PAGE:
How Algorithmic Trading Affects You

Algos = Computer-Driven Market Activity 

High-Speed Insider Trading

How Algo Trading Affects You

Hardly a week goes by without a story or two about the growth of algorithmic strategies, High Frequency Trading (HFT), “dark pools” or other purportedly nefarious market schemes. There is a wide range of specific program types, but they’re all based on the idea of using super high-speed computerized transactions.

Although the various strategies go by many names, terms like “algorithmic trading” or “algorithmic traders” are used pretty broadly to refer to the overall genre of computer-driven market activity. Practitioners are often called “algos” for short.

To get some idea of public interest, consider that a Google search on “algo trading” returns 4,850,000 hits. And using Google Trends, searches for the word “algo” and searches for “HFT” have both tripled over the last eight years.

Some of the news accounts sound pretty scary, often reflecting dystopian notions that science and technology will ultimately turn against us and finally ruin what little we have left of our stock market Eden.

Some have said that the “Flash Crash” of May 6, 2010 resulted from high-frequency algo trading. And perhaps it was. But remember, the Flash Crash was reversed within minutes. Although horrifying for a day trader, for most of us, it was yesterday’s news by the time we even heard of it.

Also embedded in many news accounts is the notion that the fat-cat algos are taking advantage of the rest of us; that ordinary investors are losing out to investment banks and others with privileged access. (Some HFT computers are located right next to the market computers, so their orders are executed within milliseconds, while your order or mine must travel the slow route).

The issue of high-speed insider advantage made headlines just last week when CNBC and The Wall Street Journal reported that Thomson Reuters released key economic reports to key clients seconds ahead of other clients, and minutes ahead of the general public—an “early peek,” for a fee. The story noted an example from March 15, when the high-speed traders got news of a disappointing consumer sentiment report two seconds before regular clients. In those two seconds, short sales in New York jumped about 15-fold as HFT institutions acted on their momentary information advantage.

I don’t like that kind of system, and I’m supposing you don’t either. But it’s not illegal, and (in my opinion) it’s not even unethical. It’s just unfair. Lots of things are unfair, but not necessarily wrong. (Do you have a fantastic pitching arm? Well then, maybe you have a big future in the major leagues. But not me. I never will make the big leagues. I just wasn’t born with it. Unfair, but inescapable … and perfectly ethical.)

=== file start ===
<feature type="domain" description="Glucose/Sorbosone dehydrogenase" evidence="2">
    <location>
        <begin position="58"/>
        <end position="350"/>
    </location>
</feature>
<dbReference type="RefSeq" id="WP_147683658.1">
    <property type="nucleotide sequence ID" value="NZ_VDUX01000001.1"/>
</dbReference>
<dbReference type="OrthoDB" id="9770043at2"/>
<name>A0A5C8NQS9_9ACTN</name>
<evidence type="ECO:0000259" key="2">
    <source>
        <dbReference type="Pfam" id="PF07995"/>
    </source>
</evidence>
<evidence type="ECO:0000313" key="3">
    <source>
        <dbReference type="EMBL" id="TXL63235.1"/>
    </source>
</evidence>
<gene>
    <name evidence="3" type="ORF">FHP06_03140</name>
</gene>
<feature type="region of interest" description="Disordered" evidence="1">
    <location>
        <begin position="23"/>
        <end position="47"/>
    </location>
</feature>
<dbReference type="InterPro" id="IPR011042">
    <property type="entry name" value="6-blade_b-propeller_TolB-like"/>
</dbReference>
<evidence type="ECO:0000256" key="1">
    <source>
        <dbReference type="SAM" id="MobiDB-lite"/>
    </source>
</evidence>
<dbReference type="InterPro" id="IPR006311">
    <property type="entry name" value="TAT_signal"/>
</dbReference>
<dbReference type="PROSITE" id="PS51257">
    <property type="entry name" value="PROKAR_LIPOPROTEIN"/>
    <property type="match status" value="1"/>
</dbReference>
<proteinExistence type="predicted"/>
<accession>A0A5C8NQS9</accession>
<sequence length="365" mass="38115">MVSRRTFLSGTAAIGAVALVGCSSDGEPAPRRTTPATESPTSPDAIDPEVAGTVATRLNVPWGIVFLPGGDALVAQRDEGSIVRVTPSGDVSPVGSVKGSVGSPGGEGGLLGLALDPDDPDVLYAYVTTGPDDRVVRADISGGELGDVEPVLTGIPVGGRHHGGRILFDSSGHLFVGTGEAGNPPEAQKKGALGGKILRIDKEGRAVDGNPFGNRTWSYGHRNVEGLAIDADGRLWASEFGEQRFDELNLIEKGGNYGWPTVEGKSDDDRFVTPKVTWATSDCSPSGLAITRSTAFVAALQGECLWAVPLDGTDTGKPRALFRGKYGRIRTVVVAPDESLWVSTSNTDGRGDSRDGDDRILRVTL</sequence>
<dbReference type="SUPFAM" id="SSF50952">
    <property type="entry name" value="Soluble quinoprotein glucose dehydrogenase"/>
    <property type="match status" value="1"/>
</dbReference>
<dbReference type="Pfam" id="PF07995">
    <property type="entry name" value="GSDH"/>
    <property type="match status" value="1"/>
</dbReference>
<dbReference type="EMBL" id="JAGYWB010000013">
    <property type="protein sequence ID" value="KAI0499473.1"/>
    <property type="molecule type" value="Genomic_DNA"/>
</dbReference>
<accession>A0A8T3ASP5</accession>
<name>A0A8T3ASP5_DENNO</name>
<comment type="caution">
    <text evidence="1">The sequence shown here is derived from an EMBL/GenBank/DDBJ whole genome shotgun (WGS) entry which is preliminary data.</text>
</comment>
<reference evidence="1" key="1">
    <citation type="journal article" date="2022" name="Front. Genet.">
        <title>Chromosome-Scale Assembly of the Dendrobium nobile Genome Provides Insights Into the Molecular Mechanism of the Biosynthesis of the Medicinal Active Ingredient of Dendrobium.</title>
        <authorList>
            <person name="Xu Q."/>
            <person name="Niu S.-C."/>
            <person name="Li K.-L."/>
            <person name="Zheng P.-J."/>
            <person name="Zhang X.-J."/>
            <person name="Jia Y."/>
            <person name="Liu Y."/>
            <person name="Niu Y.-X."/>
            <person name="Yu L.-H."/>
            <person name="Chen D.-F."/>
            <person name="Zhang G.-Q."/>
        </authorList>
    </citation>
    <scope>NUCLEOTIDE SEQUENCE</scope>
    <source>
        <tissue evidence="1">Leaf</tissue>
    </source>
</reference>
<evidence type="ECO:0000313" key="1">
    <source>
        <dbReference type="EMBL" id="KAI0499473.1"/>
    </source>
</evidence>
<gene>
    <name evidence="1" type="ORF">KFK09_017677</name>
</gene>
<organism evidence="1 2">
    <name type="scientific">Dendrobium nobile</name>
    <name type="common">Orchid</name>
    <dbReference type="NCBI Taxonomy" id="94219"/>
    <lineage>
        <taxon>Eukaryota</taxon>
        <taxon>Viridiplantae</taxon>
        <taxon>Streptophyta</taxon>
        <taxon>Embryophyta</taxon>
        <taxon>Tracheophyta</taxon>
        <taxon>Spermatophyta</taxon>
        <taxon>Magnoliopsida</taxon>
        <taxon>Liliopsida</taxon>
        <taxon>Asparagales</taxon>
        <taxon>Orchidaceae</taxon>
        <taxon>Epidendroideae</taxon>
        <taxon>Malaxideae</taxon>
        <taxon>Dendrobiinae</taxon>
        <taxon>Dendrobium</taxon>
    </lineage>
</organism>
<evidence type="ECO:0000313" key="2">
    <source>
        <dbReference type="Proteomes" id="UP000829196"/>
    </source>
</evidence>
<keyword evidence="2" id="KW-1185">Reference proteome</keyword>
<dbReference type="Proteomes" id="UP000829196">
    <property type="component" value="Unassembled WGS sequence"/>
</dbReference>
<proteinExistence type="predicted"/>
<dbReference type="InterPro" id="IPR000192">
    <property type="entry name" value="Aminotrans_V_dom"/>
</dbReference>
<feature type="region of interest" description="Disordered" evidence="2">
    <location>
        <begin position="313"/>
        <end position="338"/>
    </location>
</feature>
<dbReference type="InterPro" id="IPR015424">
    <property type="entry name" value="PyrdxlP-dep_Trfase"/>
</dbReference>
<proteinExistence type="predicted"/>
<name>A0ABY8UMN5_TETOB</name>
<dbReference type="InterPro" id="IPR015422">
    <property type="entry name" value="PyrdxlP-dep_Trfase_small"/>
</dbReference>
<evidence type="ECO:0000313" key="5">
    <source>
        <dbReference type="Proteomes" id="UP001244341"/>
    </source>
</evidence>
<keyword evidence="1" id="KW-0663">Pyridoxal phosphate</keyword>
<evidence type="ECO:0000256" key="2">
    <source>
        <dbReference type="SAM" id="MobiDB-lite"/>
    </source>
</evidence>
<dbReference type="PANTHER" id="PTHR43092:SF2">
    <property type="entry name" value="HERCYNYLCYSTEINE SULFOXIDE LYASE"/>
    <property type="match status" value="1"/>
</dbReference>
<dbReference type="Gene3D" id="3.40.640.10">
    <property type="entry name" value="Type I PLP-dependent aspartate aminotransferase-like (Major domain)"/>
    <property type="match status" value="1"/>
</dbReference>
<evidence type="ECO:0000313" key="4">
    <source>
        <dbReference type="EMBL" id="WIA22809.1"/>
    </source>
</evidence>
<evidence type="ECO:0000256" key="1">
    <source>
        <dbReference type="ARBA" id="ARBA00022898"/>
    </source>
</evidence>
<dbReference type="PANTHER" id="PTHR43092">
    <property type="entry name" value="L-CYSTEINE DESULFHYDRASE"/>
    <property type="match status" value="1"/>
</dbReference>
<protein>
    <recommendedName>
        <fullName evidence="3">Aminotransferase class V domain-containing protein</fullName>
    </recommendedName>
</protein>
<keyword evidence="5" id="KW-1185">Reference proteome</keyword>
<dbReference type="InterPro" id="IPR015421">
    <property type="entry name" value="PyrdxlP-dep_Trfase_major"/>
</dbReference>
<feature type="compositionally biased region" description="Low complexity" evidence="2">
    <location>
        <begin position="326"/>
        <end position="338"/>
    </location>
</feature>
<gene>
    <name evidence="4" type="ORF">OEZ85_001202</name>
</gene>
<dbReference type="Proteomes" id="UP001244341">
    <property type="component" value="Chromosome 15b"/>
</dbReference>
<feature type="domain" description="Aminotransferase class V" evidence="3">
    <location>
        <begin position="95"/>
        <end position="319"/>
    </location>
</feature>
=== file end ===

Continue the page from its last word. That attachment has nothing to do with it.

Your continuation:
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Anyway, we can’t change Thomson Reuters. And we don’t really have to.

The big untold story of all this algo nonsense is that those firms that trade by the minute are not really competing with you and me. They’re competing with each other for that penny or two a share. Nothing I buy, and nothing you buy, will be a winner or loser for a penny a share. The average holding period in the Cabot ETF Investing System is about 40 trading days (two months). In that time, an extra penny or two per share will come and go many times, and will be immaterial in the end.

It’s probably true that the HFT and algorithmic programs contribute to occasional volatility. But the key word there is “occasional.”

Most of the time they’re providing liquidity and continuity. With HFT comprising 50%-to-70% of total market trading volume, it’s obvious that much of the activity is one HFT going head-to-head with another HFT. If from time to time they all try to pile on at once, that’s not terribly different from what flesh-and-blood investors sometimes do—just bigger and faster.

And these battles often provide an opportunity for others willing to look at Flash Crash prices and say, “That’s crazy…I’ll take it!”

Sincerely,

Robin Carpenter
Editor of Cabot ETF Investing Systems

Editor’s Note: Robin Carpenter is the analyst and editor of Cabot ETF Investing System, which combines market timing and sector selection to beat the market over the long term. Over the past 10 years, Cabot ETF Investing System has earned 157.44%. Over the same period, the S&P 500 earned just 111.80%. Which means that if you’d put $100,000 into this system 10 years ago, you’d now have $257,440 having gained $45,000 more than the S&P 500.

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